Phrases Shakespeare Never Heard

There are many phrases we use in English on a regular basis that don’t have a direct translation into our other working languages and we may not even know how they became part of the English language to fathom a meaning. I have chosen a few to highlight in order to enrich our understanding of how these terms came to be.

The first one is one that I ran across a few days ago when I saw a play by that name.  It is “top drawer”.  I intuited that it meant something that is the best, the pick of the crop.  It can mean that, but it goes beyond, having social implications.  Someone that is top drawer is someone that is acknowledged to be the crème de la crème in society, which is exactly what it meant in the play in question.  It came into being because the social elite used to put their important papers and possessions in the top drawer of their dresser.

Then there are sayings like “it cost an arm and a leg”(when something  is very pricey), you “have a chip on your shoulder”(you are holding a grudge and making no bones about it –or not leaving any room for doubt), and “it doesn’t cut the mustard” (something doesn’t meet expectations). The first one seems to have been popularized during WWII when many soldiers paid the high price of war by forfeiting a limb. The second apparently rose from a local custom in the U.S. in the early 19th century, where boys wanting to fight would dare others to physically knock a chip of wood from their shoulder to instigate a fight. Cutting the mustard was easier to envisage because of references in the Bible as to how minute the seed is, and hence difficult to cut.

“You’re barking up the wrong tree” (you’re mistaken), originated from America’s English ancestry, in which hunting was prominent. At times hounds would apparently chase their quarry up a tree and start barking at the base of the wrong one.  The phrase “quick and dirty fix” (is for when something solves  a problem but not in the best way). It appears to have come about in the 20th century in an environment related to mechanics or computers.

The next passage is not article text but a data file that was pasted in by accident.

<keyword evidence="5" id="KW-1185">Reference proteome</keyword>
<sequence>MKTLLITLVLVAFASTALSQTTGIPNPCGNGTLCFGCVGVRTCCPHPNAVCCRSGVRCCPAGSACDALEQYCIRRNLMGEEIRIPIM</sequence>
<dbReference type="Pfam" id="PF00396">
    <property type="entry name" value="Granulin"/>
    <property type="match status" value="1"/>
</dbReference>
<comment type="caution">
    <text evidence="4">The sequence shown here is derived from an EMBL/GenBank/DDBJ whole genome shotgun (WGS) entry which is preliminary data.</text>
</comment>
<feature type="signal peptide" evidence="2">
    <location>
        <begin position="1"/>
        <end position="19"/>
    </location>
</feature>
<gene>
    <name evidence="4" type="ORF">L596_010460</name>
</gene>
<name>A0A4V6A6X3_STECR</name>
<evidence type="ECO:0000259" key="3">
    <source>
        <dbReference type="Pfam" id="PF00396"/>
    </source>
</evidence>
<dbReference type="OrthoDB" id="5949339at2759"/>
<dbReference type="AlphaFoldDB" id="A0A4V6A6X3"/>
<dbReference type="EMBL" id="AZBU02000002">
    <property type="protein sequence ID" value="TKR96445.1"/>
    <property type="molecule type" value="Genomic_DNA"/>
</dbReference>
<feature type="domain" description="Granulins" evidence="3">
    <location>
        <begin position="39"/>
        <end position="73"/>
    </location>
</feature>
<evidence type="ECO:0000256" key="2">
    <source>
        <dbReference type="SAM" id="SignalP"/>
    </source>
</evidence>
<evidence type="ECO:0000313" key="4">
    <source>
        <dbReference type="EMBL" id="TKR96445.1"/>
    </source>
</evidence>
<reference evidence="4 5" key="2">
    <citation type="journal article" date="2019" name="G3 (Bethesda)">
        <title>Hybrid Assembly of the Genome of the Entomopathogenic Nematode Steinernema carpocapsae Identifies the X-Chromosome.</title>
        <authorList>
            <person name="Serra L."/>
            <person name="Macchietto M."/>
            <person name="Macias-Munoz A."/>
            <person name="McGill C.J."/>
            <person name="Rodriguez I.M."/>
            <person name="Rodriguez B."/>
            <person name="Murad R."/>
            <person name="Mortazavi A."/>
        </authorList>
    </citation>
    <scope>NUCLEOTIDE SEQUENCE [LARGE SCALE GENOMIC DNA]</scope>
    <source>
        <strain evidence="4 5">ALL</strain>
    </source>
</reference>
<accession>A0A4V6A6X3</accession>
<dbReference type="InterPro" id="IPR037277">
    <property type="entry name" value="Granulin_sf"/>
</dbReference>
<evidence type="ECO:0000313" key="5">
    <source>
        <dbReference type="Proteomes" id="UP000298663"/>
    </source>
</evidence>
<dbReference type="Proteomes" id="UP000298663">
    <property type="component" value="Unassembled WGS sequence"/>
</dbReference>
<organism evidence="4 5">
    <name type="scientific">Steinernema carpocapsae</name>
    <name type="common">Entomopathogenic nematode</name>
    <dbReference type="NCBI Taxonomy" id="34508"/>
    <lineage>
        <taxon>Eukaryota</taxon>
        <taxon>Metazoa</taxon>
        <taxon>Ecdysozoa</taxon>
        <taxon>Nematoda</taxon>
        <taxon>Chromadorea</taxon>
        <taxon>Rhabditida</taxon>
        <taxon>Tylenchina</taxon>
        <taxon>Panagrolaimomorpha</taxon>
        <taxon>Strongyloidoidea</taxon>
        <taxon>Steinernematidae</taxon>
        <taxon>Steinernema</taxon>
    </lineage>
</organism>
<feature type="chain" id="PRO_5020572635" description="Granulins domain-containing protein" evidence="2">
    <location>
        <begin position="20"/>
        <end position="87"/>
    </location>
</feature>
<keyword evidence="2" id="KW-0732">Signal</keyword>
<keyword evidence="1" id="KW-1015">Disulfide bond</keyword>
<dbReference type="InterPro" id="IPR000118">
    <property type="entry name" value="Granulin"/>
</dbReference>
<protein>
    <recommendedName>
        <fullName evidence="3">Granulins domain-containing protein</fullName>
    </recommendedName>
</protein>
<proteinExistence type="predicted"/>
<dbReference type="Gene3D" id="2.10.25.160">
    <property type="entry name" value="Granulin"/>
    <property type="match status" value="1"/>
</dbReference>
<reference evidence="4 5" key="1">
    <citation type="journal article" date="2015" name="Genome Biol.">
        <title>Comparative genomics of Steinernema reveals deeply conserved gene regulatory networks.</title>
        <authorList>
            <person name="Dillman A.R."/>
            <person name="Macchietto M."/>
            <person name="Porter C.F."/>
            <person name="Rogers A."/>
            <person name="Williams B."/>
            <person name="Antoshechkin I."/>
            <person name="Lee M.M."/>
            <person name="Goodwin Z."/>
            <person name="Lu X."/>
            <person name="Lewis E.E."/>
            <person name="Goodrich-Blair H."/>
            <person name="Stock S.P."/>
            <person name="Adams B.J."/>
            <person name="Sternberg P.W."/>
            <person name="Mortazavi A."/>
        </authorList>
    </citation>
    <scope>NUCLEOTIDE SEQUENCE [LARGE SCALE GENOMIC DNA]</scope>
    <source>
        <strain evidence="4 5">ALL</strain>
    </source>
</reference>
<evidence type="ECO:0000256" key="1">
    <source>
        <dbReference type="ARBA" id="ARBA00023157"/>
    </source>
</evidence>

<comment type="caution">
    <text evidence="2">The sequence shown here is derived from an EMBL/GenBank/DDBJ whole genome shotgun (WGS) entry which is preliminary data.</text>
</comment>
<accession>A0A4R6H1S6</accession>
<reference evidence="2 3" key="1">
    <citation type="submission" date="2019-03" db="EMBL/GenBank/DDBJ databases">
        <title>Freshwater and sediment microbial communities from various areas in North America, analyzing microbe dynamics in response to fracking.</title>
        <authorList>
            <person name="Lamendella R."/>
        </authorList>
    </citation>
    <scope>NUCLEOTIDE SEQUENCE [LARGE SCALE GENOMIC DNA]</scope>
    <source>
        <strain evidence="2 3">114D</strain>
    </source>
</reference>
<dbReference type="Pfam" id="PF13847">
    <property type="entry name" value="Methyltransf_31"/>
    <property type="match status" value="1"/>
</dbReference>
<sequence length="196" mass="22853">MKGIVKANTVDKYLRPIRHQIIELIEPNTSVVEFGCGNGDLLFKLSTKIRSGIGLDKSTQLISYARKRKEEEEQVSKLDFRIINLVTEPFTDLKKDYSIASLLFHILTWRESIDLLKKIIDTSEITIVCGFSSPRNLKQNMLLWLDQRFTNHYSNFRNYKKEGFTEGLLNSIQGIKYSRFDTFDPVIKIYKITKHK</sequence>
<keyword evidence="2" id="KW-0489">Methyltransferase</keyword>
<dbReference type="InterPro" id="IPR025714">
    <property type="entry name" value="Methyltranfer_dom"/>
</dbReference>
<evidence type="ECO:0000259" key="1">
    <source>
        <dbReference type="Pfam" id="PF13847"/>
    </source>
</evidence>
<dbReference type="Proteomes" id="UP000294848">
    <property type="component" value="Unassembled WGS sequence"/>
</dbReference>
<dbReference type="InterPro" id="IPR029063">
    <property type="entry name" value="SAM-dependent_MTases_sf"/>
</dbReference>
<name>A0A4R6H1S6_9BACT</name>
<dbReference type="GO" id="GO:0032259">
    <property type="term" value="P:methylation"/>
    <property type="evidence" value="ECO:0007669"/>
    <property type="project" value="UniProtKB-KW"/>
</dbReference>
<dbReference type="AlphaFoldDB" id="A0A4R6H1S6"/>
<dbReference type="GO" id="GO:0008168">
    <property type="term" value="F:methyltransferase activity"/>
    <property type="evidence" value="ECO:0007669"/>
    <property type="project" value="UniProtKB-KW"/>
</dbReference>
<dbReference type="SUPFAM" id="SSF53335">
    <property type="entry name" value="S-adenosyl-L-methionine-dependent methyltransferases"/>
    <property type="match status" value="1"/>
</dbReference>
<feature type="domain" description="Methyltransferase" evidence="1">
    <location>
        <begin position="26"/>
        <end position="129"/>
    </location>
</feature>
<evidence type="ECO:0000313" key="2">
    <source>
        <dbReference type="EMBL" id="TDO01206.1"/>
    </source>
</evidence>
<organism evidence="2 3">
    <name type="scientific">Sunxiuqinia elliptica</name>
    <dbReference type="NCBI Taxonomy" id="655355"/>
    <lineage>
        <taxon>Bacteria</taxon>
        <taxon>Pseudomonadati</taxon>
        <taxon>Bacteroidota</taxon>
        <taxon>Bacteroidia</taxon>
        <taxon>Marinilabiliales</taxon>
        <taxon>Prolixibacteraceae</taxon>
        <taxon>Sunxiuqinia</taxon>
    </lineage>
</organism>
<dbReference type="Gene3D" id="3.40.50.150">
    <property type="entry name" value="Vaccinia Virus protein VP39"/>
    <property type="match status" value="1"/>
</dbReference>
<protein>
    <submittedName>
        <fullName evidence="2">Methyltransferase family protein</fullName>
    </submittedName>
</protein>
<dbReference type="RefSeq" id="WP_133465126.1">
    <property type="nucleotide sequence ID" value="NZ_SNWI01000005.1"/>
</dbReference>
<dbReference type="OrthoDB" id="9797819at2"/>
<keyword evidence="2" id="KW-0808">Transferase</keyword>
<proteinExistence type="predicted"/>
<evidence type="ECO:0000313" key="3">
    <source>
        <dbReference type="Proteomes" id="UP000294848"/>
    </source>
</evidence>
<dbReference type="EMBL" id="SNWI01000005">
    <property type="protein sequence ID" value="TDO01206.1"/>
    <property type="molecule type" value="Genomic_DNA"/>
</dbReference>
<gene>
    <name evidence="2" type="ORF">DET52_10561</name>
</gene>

A word I often use myself  is “upshot” (result). What was the upshot of the discussion? It made it into our vocabulary through the field of sports.  It is the name of the last shot in an archery match. One of my favorites, although very colloquial, is “he’s not the sharpest tool in the shed” (he’s not the brightest person around).

When life does not seem to offer any viable options, we have come up with idioms such as the more antiquated “you’ve put me between the devil and the deep blue sea”, or “between a rock and a hard place”.  The first is easy to figure, either we will be in the devil’s hands or at the bottom of the sea.  The second, interestingly enough, arose after a union employment conflict in the US, where the miners involved were given the choice of working for vey low wages, or losing their job altogether.

I would love to hear some of your picks for a future continuation to this article, or about similar interesting phrases that have become mainstream in other languages.

0 thoughts on “Phrases Shakespeare Never Heard”

  1. Arkady says:

    On the same topic: For those of you who are not familiar with this site:
    I know I use it a lot

    I have a great respect for Douglas Harper for putting such a dictionary together and also for venturing into such an obscure, politically treacherous but fascinating topic as this:

  2. And here I thought that “between a rock and a hard place” was derived from Scylla and Charibdis! (But maybe they were both rocks…)

    Thanks for the etymological insights!

    1. Actually you may well be right. It is one of the possibilities I came across during my research but I thought the other was more folkloric and in tune with our culture here.

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